Rincewind Rincewind - 2 months ago 8
PowerShell Question

SID for Administrators group doesn't show in a member account

Now, before I start, I will let you in on a secret: this is on a Domain Controller.

I didn't have this kind of trouble on any of the other servers and I am willing to bet that the reason behind it is because it is on a DC.

I have been playing around with a few ideas on how to check if a script has been called from an account that is either the local Administrator or, at the very least, called by an account that is part of the Local Administrators group.

I have renamed the local Admin account, however, I know that I can see if the script has been called by local Admin account by typing:

(New-Object System.Security.Principal.NTAccount('reserved')).Translate([System.Security.Principal.SecurityIdentifier]).Value

and I can see if the SID ends in

The problem occurs when I run a condition to see if the calling account is part of the Administrators group (which is a larger scope) by typing:

PS> [bool](([System.Security.Principal.WindowsIdentity]::GetCurrent()).Groups -match "S-1-5-32-544")
PS> False

A quick check to see what account it was using:

PS> $env:username
PS> reserved

or the needlessly complicated way (though I prefer it sometimes):

PS> Write-Host ((Get-WmiObject Win32_Account | ?{$_.SID.Substring($_.SID.Length-4,4) -eq '-500'}).Caption).Split("\",2)[1] -fore GREEN
PS> reserved

and I even type:

PS> net user reserved

where it tells me
Local Group Memberships *Administrators

I pull up ADUC (
) and I look in the
container and double-click on the Administrators group. I select the Members tag and lo, and behold,
is actually a member!

So, a recap:

  1. By typing
    net user reserved
    , I was able to verify it was part of the Local Administrators group

  2. I looked in ADUC and verified reserved was a member of the builtin Administrators group

  3. I ensured reserved was indeed the Local Administrator account by verifying the SID started with
    and ended with

  4. To take it a step further, I made sure the SID matched the Active Directory Group named "Administrators" by typing
    Get-ADGroup -Identity "Administrators"
    . I then typed
    Get-ADGroupMember -Identity "Administrators"
    and made sure
    was listed (it was AND the SID matched!).

  5. When I check to see if the well-known Administrators Group SID is found in the Groups of that account (by getting the current Windows Identity), it says that it isn't.

What gives?

Why do I get every indication that it actually is a member of the Local Administrators group but that SID isn't found in the account's groups?


I happened to stumble across something and I realized the answer to this question. For the sake of those that come here looking for assistance, here is the answer to my question:

Very simply--in regards to Powershell--if the Administrator Group SID (S-1-5-32-544) does not show up in the Groups of the user, that is a first-line indication that the script is not running with Administrative credentials.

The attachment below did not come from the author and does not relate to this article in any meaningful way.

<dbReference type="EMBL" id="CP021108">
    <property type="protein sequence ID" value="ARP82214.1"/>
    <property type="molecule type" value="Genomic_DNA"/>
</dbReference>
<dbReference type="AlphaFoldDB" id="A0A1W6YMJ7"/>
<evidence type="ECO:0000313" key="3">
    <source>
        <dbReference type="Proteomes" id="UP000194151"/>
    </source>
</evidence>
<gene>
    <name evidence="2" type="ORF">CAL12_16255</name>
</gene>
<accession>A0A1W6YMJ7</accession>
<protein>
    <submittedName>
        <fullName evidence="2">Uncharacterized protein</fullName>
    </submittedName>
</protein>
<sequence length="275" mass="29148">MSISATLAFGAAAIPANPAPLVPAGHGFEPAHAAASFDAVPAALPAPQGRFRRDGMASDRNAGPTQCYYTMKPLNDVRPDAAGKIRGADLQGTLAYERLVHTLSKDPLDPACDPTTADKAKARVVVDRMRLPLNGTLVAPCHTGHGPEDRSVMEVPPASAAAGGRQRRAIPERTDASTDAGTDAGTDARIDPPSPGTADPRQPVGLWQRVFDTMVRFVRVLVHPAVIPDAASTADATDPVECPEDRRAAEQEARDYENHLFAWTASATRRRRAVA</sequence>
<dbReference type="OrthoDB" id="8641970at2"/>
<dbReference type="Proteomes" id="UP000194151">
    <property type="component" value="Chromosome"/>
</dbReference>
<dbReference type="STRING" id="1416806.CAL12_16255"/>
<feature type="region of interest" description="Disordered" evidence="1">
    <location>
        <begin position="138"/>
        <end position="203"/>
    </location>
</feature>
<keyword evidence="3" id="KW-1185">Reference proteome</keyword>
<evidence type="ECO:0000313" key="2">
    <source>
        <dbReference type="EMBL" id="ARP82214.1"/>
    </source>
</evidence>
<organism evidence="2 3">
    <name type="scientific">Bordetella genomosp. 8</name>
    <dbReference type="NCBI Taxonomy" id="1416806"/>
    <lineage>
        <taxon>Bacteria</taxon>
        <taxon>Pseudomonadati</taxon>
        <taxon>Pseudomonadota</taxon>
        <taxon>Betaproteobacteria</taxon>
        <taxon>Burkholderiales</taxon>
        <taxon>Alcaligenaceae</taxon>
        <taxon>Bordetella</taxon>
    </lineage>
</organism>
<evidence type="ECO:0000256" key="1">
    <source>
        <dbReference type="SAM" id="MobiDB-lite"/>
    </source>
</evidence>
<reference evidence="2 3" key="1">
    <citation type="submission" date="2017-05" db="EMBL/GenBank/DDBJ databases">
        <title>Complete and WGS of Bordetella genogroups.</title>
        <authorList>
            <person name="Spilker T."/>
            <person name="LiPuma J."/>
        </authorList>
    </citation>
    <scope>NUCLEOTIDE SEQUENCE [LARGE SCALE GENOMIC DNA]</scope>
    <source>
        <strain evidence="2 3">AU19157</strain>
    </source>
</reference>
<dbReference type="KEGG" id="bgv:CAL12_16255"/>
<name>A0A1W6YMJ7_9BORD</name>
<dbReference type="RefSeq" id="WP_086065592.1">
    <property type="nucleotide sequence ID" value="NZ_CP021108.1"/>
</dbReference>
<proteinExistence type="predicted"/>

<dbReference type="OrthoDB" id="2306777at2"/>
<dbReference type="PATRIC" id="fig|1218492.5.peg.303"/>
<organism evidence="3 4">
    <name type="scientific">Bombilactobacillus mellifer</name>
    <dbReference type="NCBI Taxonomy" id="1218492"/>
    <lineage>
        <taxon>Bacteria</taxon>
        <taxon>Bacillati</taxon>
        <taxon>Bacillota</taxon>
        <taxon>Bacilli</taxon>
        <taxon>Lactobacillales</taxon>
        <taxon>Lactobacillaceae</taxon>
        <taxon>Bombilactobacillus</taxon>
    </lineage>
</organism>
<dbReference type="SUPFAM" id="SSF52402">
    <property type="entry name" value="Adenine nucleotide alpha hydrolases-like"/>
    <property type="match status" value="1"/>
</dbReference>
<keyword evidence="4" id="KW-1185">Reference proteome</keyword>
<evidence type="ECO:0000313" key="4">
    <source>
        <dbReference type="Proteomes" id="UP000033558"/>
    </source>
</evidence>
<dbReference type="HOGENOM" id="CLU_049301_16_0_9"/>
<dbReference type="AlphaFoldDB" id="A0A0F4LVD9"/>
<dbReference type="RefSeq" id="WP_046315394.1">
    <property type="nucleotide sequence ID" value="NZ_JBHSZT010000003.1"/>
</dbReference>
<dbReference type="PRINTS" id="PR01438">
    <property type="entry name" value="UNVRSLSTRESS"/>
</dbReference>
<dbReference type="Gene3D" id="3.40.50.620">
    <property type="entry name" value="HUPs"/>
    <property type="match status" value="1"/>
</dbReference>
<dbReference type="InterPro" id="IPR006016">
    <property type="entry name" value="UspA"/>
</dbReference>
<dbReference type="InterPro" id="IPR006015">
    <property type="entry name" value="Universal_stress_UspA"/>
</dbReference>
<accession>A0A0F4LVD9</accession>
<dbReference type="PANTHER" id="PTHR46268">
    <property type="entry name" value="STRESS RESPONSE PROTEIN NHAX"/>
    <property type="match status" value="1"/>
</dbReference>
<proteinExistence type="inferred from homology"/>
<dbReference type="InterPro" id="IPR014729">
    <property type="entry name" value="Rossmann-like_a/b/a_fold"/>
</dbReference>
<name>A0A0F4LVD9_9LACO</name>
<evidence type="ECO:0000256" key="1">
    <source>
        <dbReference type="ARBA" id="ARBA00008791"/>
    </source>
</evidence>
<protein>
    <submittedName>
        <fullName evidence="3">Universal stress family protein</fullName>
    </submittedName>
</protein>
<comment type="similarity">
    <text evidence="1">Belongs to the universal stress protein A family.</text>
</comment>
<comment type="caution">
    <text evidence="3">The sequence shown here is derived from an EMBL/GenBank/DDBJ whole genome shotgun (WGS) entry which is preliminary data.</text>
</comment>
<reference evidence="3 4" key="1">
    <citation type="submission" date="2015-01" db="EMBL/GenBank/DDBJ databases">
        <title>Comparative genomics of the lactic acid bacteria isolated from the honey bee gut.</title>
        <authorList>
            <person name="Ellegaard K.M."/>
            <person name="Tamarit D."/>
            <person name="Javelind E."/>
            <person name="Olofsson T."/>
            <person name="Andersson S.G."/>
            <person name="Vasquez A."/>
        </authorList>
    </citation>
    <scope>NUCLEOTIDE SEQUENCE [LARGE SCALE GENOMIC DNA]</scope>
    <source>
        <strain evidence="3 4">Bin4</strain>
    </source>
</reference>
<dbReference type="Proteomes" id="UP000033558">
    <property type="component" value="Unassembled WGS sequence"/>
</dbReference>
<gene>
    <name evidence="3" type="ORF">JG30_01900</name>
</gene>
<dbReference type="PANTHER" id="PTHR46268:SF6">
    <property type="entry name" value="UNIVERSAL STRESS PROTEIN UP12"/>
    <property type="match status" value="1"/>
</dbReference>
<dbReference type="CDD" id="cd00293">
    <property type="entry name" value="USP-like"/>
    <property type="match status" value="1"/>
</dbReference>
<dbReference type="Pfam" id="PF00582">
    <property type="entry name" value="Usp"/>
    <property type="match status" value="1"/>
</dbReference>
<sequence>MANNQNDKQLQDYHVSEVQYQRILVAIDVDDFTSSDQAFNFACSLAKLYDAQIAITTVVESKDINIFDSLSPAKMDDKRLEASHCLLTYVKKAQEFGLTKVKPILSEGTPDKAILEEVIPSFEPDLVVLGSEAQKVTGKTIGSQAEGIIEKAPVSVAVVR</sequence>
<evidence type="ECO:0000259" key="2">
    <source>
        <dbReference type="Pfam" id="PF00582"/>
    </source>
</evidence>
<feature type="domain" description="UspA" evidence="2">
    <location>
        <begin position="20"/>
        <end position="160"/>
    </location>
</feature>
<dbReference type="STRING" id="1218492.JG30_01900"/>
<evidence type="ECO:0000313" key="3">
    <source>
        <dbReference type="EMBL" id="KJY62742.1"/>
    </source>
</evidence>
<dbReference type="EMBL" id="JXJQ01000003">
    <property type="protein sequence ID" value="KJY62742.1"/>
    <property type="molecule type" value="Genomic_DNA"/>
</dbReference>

For example, when I type out:


and I do not see the Administrator Group SID listed even though I know for a fact that the account I am signed into is a member of the Administrator Group, it means the current Powershell process does not have Administrative credentials.

If you click Run As Administrator and type the same as above, you will see that it lists the Administrator Group SID in Groups.

The reason why I was experiencing the inconsistency is simply because I was not running the Powershell process as an Administrator.

So, in short, there are a few ways you can check to verify if your current Powershell session has Administrator credentials. The first one is found in countless websites around the internet and is very common (I did not write this one):

$myWindowsID = [Security.Principal.WindowsIdentity]::GetCurrent()
$myWindowsPrincipal = New-Object Security.Principal.WindowsPrincipal($myWindowsID)
$adminRole = [Security.Principal.WindowsBuiltInRole]::Administrator
if($myWindowsPrincipal.IsInRole($adminRole)) {
    \\ TODO: Process is running as Administrator
    } else {
        $newProcess = New-Object System.Diagnostics.ProcessStartInfo "Powershell"
        $newProcess.Arguments = "& '" + $script:MyInvocation.MyCommand.Path + "'"
        $newProcess.Verb = "runas"

Here is another way (I did write this one):

[Security.Principal.WindowsIdentity]::GetCurrent() | %{
    if($_.Groups -contains "S-1-5-32-544") {
        \\ TODO: Process is running as Administrator
        } else {
            Start Powershell -ArgumentList ("& '" + $MyInvocation.MyCommand.Path + "'") -Verb runas

# The Foreach-Object (%) could be replaced with another pipeline filter

I see a lot of people asking this question and because of Powershell appealing to many Systems Administrator (especially ones without a background in programming), I really think this will come in handy for others down the line.